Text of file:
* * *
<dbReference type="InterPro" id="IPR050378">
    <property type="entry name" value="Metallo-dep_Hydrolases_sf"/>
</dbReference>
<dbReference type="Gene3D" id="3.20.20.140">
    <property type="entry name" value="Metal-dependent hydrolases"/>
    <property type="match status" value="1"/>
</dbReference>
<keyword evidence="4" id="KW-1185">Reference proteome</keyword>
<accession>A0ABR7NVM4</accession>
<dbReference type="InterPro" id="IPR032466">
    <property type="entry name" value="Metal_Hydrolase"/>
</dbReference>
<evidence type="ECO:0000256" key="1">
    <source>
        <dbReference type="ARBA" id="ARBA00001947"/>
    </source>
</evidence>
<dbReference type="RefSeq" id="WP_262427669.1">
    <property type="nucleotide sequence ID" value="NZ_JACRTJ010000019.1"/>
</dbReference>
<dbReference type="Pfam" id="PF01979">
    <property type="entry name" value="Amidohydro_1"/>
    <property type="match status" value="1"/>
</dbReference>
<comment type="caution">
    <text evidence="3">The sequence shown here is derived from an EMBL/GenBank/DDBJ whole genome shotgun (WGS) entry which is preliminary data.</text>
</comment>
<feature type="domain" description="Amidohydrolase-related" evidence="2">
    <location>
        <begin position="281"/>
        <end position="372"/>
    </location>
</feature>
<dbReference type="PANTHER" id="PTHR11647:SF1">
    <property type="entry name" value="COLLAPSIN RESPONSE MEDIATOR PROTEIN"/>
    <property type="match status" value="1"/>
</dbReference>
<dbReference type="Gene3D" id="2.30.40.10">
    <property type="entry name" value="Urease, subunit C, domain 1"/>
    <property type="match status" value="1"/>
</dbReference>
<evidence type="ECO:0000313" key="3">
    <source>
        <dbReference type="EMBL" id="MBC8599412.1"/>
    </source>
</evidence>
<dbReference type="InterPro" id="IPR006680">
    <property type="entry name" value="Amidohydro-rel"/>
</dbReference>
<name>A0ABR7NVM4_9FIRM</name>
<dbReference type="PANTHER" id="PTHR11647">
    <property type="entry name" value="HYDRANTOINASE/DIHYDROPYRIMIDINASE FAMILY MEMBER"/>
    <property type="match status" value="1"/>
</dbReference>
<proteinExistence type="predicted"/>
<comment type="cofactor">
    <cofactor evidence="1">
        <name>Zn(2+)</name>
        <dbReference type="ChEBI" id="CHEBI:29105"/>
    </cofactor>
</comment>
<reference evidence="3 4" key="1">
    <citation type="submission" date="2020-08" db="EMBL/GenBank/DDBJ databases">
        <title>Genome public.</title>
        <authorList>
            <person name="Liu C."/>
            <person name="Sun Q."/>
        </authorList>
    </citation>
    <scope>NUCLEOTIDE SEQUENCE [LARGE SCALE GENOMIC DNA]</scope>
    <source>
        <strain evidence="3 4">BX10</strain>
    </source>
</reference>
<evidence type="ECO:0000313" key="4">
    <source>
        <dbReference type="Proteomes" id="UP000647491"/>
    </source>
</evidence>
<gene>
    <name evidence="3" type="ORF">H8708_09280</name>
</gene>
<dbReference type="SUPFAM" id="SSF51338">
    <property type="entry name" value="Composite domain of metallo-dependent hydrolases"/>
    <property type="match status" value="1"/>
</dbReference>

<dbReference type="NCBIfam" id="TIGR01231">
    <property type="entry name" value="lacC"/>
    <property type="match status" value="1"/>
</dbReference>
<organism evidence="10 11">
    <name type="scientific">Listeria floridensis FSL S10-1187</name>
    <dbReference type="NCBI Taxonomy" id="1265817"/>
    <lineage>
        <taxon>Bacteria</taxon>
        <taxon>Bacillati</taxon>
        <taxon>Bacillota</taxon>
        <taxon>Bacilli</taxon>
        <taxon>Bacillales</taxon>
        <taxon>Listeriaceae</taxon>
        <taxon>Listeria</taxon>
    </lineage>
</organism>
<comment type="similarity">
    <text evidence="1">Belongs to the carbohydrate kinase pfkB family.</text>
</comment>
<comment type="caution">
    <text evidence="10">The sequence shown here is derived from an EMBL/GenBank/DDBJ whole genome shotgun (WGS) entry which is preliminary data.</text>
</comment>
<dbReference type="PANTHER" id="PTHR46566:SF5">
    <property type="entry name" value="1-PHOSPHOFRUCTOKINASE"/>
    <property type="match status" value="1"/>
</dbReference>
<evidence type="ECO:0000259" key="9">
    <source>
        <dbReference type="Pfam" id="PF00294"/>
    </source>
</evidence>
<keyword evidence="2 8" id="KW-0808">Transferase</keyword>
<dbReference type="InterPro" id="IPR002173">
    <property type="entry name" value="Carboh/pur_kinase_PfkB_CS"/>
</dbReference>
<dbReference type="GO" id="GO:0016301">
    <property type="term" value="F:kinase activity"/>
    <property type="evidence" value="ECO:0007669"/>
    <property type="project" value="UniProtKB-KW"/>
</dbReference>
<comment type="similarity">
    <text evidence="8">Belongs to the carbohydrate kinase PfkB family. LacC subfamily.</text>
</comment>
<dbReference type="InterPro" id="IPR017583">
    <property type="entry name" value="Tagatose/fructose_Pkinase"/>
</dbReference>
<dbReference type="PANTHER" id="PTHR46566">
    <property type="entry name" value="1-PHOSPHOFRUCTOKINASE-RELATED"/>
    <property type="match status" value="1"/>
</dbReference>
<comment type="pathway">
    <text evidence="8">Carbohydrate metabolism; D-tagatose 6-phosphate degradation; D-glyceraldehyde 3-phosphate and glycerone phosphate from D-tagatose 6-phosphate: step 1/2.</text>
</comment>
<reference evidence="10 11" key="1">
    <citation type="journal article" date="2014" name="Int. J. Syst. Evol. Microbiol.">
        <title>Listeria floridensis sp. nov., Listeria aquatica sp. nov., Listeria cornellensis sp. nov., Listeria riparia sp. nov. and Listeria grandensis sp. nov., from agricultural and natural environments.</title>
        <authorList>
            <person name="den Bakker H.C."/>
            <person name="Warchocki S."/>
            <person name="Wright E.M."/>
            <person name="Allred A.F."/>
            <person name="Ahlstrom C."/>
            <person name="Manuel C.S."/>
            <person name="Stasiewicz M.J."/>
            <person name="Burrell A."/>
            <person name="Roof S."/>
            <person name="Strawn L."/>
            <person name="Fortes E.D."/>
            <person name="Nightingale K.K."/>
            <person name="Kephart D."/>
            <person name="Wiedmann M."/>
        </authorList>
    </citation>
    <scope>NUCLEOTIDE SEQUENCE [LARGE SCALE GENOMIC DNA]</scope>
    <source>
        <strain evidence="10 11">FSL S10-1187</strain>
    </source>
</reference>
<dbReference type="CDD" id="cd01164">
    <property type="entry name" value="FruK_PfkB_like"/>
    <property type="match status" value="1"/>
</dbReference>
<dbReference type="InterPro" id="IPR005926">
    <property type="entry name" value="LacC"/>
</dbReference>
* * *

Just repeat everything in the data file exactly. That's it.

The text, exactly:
<dbReference type="InterPro" id="IPR050378">
    <property type="entry name" value="Metallo-dep_Hydrolases_sf"/>
</dbReference>
<dbReference type="Gene3D" id="3.20.20.140">
    <property type="entry name" value="Metal-dependent hydrolases"/>
    <property type="match status" value="1"/>
</dbReference>
<keyword evidence="4" id="KW-1185">Reference proteome</keyword>
<accession>A0ABR7NVM4</accession>
<dbReference type="InterPro" id="IPR032466">
    <property type="entry name" value="Metal_Hydrolase"/>
</dbReference>
<evidence type="ECO:0000256" key="1">
    <source>
        <dbReference type="ARBA" id="ARBA00001947"/>
    </source>
</evidence>
<dbReference type="RefSeq" id="WP_262427669.1">
    <property type="nucleotide sequence ID" value="NZ_JACRTJ010000019.1"/>
</dbReference>
<dbReference type="Pfam" id="PF01979">
    <property type="entry name" value="Amidohydro_1"/>
    <property type="match status" value="1"/>
</dbReference>
<comment type="caution">
    <text evidence="3">The sequence shown here is derived from an EMBL/GenBank/DDBJ whole genome shotgun (WGS) entry which is preliminary data.</text>
</comment>
<feature type="domain" description="Amidohydrolase-related" evidence="2">
    <location>
        <begin position="281"/>
        <end position="372"/>
    </location>
</feature>
<dbReference type="PANTHER" id="PTHR11647:SF1">
    <property type="entry name" value="COLLAPSIN RESPONSE MEDIATOR PROTEIN"/>
    <property type="match status" value="1"/>
</dbReference>
<dbReference type="Gene3D" id="2.30.40.10">
    <property type="entry name" value="Urease, subunit C, domain 1"/>
    <property type="match status" value="1"/>
</dbReference>
<evidence type="ECO:0000313" key="3">
    <source>
        <dbReference type="EMBL" id="MBC8599412.1"/>
    </source>
</evidence>
<dbReference type="InterPro" id="IPR006680">
    <property type="entry name" value="Amidohydro-rel"/>
</dbReference>
<name>A0ABR7NVM4_9FIRM</name>
<dbReference type="PANTHER" id="PTHR11647">
    <property type="entry name" value="HYDRANTOINASE/DIHYDROPYRIMIDINASE FAMILY MEMBER"/>
    <property type="match status" value="1"/>
</dbReference>
<proteinExistence type="predicted"/>
<comment type="cofactor">
    <cofactor evidence="1">
        <name>Zn(2+)</name>
        <dbReference type="ChEBI" id="CHEBI:29105"/>
    </cofactor>
</comment>
<reference evidence="3 4" key="1">
    <citation type="submission" date="2020-08" db="EMBL/GenBank/DDBJ databases">
        <title>Genome public.</title>
        <authorList>
            <person name="Liu C."/>
            <person name="Sun Q."/>
        </authorList>
    </citation>
    <scope>NUCLEOTIDE SEQUENCE [LARGE SCALE GENOMIC DNA]</scope>
    <source>
        <strain evidence="3 4">BX10</strain>
    </source>
</reference>
<evidence type="ECO:0000313" key="4">
    <source>
        <dbReference type="Proteomes" id="UP000647491"/>
    </source>
</evidence>
<gene>
    <name evidence="3" type="ORF">H8708_09280</name>
</gene>
<dbReference type="SUPFAM" id="SSF51338">
    <property type="entry name" value="Composite domain of metallo-dependent hydrolases"/>
    <property type="match status" value="1"/>
</dbReference>

<dbReference type="NCBIfam" id="TIGR01231">
    <property type="entry name" value="lacC"/>
    <property type="match status" value="1"/>
</dbReference>
<organism evidence="10 11">
    <name type="scientific">Listeria floridensis FSL S10-1187</name>
    <dbReference type="NCBI Taxonomy" id="1265817"/>
    <lineage>
        <taxon>Bacteria</taxon>
        <taxon>Bacillati</taxon>
        <taxon>Bacillota</taxon>
        <taxon>Bacilli</taxon>
        <taxon>Bacillales</taxon>
        <taxon>Listeriaceae</taxon>
        <taxon>Listeria</taxon>
    </lineage>
</organism>
<comment type="similarity">
    <text evidence="1">Belongs to the carbohydrate kinase pfkB family.</text>
</comment>
<comment type="caution">
    <text evidence="10">The sequence shown here is derived from an EMBL/GenBank/DDBJ whole genome shotgun (WGS) entry which is preliminary data.</text>
</comment>
<dbReference type="PANTHER" id="PTHR46566:SF5">
    <property type="entry name" value="1-PHOSPHOFRUCTOKINASE"/>
    <property type="match status" value="1"/>
</dbReference>
<evidence type="ECO:0000259" key="9">
    <source>
        <dbReference type="Pfam" id="PF00294"/>
    </source>
</evidence>
<keyword evidence="2 8" id="KW-0808">Transferase</keyword>
<dbReference type="InterPro" id="IPR002173">
    <property type="entry name" value="Carboh/pur_kinase_PfkB_CS"/>
</dbReference>
<dbReference type="GO" id="GO:0016301">
    <property type="term" value="F:kinase activity"/>
    <property type="evidence" value="ECO:0007669"/>
    <property type="project" value="UniProtKB-KW"/>
</dbReference>
<comment type="similarity">
    <text evidence="8">Belongs to the carbohydrate kinase PfkB family. LacC subfamily.</text>
</comment>
<dbReference type="InterPro" id="IPR017583">
    <property type="entry name" value="Tagatose/fructose_Pkinase"/>
</dbReference>
<dbReference type="PANTHER" id="PTHR46566">
    <property type="entry name" value="1-PHOSPHOFRUCTOKINASE-RELATED"/>
    <property type="match status" value="1"/>
</dbReference>
<comment type="pathway">
    <text evidence="8">Carbohydrate metabolism; D-tagatose 6-phosphate degradation; D-glyceraldehyde 3-phosphate and glycerone phosphate from D-tagatose 6-phosphate: step 1/2.</text>
</comment>
<reference evidence="10 11" key="1">
    <citation type="journal article" date="2014" name="Int. J. Syst. Evol. Microbiol.">
        <title>Listeria floridensis sp. nov., Listeria aquatica sp. nov., Listeria cornellensis sp. nov., Listeria riparia sp. nov. and Listeria grandensis sp. nov., from agricultural and natural environments.</title>
        <authorList>
            <person name="den Bakker H.C."/>
            <person name="Warchocki S."/>
            <person name="Wright E.M."/>
            <person name="Allred A.F."/>
            <person name="Ahlstrom C."/>
            <person name="Manuel C.S."/>
            <person name="Stasiewicz M.J."/>
            <person name="Burrell A."/>
            <person name="Roof S."/>
            <person name="Strawn L."/>
            <person name="Fortes E.D."/>
            <person name="Nightingale K.K."/>
            <person name="Kephart D."/>
            <person name="Wiedmann M."/>
        </authorList>
    </citation>
    <scope>NUCLEOTIDE SEQUENCE [LARGE SCALE GENOMIC DNA]</scope>
    <source>
        <strain evidence="10 11">FSL S10-1187</strain>
    </source>
</reference>
<dbReference type="CDD" id="cd01164">
    <property type="entry name" value="FruK_PfkB_like"/>
    <property type="match status" value="1"/>
</dbReference>
<dbReference type="InterPro" id="IPR005926">
    <property type="entry name" value="LacC"/>
</dbReference>